At the University of Kentucky a 1930’s WPA-funded mural by Ann Rice O’Hanlon has been temporarily covered while the university administration, faculty and students deliberate on the presentation of the work and its depiction of African-Americans. The story has prompted a response from author Wendell Berry, in an opinion piece in the Lexington Herald-Leader, where he writes:
Though I willingly would do so if it were possible, I cannot understand the University of Kentucky’s decision to hide Ann Rice O’Hanlon’s fresco in Memorial Hall. The reason given is only that it shows people doing what they actually did. Black people did work in tobacco fields. Black musicians did play for white dancers. Indians did seriously threaten the settlers at Bryan’s Station.
Ann Rice O’Hanlon was a native of Lexington. She graduated from the University of Kentucky in 1930. She spent most of her life in Marin County, Calif. She taught art for many years at Dominican College in San Rafael, where her students were of several races. She was the sister of Dee Rice Amyx, wife of Clifford Amyx, once a professor in the art department of the University of Kentucky. My wife, Tanya Amyx Berry, is a niece of Ann Rice O’Hanlon, whom I therefore knew well and for many years. Ann was a liberal, if anybody ever was – too liberal, in fact, to approve entirely of me. I never heard her utter one racist word.
Ann painted the Memorial Hall fresco in 1934, when it took some courage to declare so boldly that slaves had worked in Kentucky fields. Nobody would have objected if she had left them out. The uniform clothing and posture of the workers denotes an oppressive regimentation. The railroad, its cars filled with white passengers, seems to be borne upon the slaves’ bent backs – exactly as the railroad near Walden Pond, according to Henry David Thoreau, was built upon the backs of Irish laborers. …
The president … objects to the fresco on the ground that it reminds “one black student . . . that his ancestors were slaves.” That statement has at least two arresting implications: (1) that black students should not ever be reminded that their ancestors were slaves, and (2) that white students should not ever be reminded that their ancestors were slave owners. Do students, then, study history at our “flagship university” in order to forget it?
We were always conscious of the university; in fact, we felt it somehow belonged to us. Its basketball and football teams were often of national importance, and we duly went to all the home games. I hated my forced attendance at the basketball games even more than the football, despite the football being outside in sometimes unpleasantly cold temperatures. On the other hand, there were also musical events at UK, which were much more to my taste. There was, for example, the annual performance of Handel’s Messiah, and there were chamber music concerts and even some opera – I remember a scratch Carmen.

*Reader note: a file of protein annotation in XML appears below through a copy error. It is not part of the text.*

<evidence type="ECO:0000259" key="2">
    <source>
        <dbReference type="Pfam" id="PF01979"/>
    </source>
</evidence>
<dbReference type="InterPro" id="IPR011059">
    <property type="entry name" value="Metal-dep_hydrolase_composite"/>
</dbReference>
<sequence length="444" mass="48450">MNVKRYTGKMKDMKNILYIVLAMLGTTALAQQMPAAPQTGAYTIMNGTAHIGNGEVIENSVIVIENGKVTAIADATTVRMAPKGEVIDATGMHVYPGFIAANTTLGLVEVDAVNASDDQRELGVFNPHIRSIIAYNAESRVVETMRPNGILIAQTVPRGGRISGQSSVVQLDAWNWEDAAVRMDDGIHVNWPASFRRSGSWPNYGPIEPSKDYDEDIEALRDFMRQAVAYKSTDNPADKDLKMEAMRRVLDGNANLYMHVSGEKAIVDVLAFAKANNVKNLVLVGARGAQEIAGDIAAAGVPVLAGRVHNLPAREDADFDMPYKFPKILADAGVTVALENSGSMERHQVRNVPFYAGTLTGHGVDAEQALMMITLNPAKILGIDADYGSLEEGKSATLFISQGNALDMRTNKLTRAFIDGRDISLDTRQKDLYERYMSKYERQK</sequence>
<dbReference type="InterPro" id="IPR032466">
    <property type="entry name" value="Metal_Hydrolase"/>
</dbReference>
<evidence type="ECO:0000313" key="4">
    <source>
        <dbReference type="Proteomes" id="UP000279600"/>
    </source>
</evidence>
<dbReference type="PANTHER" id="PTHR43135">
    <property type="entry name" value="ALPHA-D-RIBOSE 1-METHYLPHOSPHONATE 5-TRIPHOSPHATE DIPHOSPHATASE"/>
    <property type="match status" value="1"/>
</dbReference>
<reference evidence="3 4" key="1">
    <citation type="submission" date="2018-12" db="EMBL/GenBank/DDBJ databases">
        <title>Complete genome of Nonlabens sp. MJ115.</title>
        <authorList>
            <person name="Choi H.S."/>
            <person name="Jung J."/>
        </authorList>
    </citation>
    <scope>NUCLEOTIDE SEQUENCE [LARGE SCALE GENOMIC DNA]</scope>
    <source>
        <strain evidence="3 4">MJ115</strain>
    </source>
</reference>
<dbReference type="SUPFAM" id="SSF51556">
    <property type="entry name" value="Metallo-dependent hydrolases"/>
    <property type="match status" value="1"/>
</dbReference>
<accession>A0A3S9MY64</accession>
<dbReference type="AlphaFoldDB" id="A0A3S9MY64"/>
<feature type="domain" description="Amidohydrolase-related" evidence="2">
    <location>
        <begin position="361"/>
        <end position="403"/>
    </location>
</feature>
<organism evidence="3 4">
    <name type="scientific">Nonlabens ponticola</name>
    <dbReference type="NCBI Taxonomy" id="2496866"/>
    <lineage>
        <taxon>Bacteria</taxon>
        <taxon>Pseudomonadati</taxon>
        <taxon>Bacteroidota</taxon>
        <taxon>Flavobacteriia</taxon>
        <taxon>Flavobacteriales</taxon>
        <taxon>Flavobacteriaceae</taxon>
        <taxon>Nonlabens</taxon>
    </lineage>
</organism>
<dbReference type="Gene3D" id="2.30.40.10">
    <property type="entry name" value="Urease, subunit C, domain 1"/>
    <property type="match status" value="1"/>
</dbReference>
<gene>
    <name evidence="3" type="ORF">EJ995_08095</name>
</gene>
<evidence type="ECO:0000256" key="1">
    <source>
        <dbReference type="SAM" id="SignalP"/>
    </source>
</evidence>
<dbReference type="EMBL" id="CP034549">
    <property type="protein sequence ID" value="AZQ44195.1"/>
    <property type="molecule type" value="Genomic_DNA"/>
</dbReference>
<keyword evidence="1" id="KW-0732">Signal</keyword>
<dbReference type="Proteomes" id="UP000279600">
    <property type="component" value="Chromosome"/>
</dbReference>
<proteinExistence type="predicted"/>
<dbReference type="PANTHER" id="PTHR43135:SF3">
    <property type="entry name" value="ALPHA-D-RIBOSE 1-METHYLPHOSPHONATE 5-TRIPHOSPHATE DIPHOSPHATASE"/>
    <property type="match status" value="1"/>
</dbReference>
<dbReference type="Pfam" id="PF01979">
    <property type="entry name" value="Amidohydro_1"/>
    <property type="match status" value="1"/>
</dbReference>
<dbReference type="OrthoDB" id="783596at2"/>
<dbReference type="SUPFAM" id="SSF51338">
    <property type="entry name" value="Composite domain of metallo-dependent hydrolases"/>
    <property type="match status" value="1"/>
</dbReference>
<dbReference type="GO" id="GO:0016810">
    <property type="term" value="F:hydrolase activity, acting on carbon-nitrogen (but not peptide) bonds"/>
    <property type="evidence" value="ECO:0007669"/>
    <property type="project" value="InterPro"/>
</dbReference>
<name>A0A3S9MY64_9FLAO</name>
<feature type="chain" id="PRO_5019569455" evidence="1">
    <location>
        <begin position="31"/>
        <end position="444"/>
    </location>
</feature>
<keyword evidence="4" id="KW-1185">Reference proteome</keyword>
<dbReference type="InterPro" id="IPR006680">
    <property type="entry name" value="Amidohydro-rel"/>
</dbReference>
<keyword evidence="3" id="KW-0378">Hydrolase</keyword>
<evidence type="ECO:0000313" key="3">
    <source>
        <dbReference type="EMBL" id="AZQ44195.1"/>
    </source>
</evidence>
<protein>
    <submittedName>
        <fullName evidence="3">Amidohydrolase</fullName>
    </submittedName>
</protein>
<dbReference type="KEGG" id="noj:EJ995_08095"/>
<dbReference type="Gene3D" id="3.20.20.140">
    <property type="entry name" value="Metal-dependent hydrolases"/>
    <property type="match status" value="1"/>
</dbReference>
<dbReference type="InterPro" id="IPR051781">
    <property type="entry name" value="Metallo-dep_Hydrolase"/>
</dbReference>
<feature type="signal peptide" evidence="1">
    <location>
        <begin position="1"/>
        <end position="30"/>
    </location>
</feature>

Some of these took place at Memorial Hall – those memorialised being the dead of World War I – completed in 1929, and in the Greek Revival style common to the town, with the addition of a clock tower and steeple. We were often at events in Memorial Hall: I think I even recall taking part in a children’s play there.
and who concludes:
I felt shame – then anger – when I learned that, a few weeks ago, UK President Eli Capiluto caved in to the political correctness lobby and covered the mural with a white cloth. Of course there are some silly students, black and white, who object to the fresco, claiming that the detail that some of the black people depicted appear to be happy is a denial of historical facts.
Whose historical facts? I was the second generation born there, the third (and there was also a fourth) to live there. They’re my historical facts, at least as much as any of the protesting students.
I’ll just make a couple of points.
Neither Mr. Berry nor Mr. Levy mention that the building that houses the mural, and the mural itself, were created when UK was segregated. During the time of Mr. Levy’s childhood memories of campus, black students were not permitted to enroll. That only changed in 1949, when Lyman Johnson successfully sued to gain admittance as a graduate student (undergraduate students had to wait a few years more). Of course neither Mr. Berry nor Mr. Levy (nor Ms. O’Hanlon) bear responsibility for that fact. But surely it is an odd omission when discussing race and the history of the university. It is not ancient history – the exclusion of black students was during their lifetimes – and the effects of segregation did not suddenly disappear with the first generation of black students. It is a genuine issue in this controversy, and not mere ‘political correctness’ (can we please retire this tired, lazy phrase?).
It has been commonplace in journalism, especially during the past year, to take some inelegantly expressed, perhaps over-the-top, comment by a student protester, mock it for its unreasonableness and lack of perspective, and somehow conclude that this demonstrates there are in fact no serious issues to address. It’s a little too easy.
Did the university president do the right thing in temporarily (let’s keep that in mind) covering the mural? I don’t know all the facts on the ground, though my leanings are generally towards openness and facing works, however problematic, directly. That said, let’s recognize the importance of addressing public monuments and art from earlier times, and what they say to us – all of us – in the present and future. Mr. Levy has a history, he emphasizes his history, at the University of Kentucky. Fine. But the history of the University of Kentucky (and let’s face it, most all universities, including my own) also involves the generations excluded on the basis of race, even as their ancestors were being depicted in murals on campus. Who can blame students for thinking this is something to talk about?